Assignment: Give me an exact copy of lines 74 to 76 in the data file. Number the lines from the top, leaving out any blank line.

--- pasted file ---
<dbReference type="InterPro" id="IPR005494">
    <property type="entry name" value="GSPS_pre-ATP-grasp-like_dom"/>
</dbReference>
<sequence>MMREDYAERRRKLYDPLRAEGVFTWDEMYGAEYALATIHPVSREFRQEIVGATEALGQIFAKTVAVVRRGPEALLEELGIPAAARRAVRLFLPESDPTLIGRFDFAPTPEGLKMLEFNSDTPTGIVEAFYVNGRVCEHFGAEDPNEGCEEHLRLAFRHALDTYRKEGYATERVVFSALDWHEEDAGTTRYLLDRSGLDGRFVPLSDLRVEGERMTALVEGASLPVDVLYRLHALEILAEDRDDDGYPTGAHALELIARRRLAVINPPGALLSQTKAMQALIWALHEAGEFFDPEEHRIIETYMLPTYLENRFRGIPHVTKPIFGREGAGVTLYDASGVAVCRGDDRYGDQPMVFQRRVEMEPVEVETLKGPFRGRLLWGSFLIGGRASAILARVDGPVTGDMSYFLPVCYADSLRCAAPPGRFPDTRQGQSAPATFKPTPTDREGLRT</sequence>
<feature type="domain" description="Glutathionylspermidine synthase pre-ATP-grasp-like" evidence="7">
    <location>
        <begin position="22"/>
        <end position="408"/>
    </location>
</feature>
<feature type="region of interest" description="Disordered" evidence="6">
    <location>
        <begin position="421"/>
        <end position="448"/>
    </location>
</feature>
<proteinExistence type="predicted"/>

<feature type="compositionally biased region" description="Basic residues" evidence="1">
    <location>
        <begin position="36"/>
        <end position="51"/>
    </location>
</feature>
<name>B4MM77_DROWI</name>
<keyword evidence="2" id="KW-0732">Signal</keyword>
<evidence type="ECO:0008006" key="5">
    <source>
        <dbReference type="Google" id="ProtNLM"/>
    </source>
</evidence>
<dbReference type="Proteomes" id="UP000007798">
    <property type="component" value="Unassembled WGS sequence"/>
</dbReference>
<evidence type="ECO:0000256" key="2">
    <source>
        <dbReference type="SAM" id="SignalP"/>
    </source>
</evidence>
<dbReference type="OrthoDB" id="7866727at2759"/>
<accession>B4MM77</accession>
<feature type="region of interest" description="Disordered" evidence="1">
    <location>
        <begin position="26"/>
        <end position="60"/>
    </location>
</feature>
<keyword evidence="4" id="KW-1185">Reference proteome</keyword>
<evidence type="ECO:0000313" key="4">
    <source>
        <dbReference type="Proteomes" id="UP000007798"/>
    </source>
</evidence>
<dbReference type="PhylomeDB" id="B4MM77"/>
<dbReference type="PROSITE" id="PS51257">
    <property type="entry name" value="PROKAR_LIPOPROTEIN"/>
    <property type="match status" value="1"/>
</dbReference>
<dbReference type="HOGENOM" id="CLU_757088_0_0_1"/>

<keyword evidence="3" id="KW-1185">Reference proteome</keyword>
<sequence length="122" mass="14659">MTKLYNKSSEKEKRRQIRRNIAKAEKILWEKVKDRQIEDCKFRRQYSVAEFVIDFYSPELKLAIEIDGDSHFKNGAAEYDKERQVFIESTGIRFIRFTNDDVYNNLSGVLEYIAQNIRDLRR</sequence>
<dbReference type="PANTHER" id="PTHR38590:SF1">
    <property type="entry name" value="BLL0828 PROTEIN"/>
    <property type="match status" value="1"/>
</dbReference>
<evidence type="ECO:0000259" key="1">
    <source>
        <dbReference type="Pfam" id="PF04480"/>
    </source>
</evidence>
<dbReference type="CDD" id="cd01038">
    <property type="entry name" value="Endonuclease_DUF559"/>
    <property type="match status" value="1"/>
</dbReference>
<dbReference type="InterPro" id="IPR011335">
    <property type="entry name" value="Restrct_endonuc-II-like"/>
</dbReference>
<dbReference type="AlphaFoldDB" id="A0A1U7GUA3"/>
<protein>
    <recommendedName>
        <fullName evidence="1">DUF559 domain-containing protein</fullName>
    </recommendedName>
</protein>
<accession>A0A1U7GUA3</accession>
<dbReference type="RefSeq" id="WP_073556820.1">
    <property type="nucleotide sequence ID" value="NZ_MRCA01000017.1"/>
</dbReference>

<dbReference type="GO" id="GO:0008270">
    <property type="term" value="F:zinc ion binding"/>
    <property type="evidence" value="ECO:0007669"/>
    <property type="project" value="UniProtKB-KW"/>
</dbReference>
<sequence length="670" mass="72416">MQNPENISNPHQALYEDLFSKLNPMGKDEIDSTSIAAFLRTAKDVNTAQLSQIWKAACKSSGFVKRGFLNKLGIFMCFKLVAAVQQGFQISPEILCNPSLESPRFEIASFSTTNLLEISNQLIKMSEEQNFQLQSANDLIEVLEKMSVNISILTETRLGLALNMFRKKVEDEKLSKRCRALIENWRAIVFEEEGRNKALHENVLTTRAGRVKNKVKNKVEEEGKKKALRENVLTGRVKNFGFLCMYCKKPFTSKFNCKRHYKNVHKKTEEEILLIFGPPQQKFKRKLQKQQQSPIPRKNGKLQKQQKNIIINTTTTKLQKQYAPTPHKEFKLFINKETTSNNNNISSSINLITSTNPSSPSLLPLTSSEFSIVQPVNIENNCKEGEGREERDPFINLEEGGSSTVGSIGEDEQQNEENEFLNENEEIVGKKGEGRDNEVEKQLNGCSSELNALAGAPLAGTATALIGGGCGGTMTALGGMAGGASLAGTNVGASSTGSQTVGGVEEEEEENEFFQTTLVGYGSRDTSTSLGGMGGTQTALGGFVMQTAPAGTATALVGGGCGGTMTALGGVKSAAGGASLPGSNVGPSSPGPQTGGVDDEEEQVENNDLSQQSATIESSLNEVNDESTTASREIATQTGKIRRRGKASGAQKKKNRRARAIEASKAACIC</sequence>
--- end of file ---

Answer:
<dbReference type="InterPro" id="IPR011335">
    <property type="entry name" value="Restrct_endonuc-II-like"/>
</dbReference>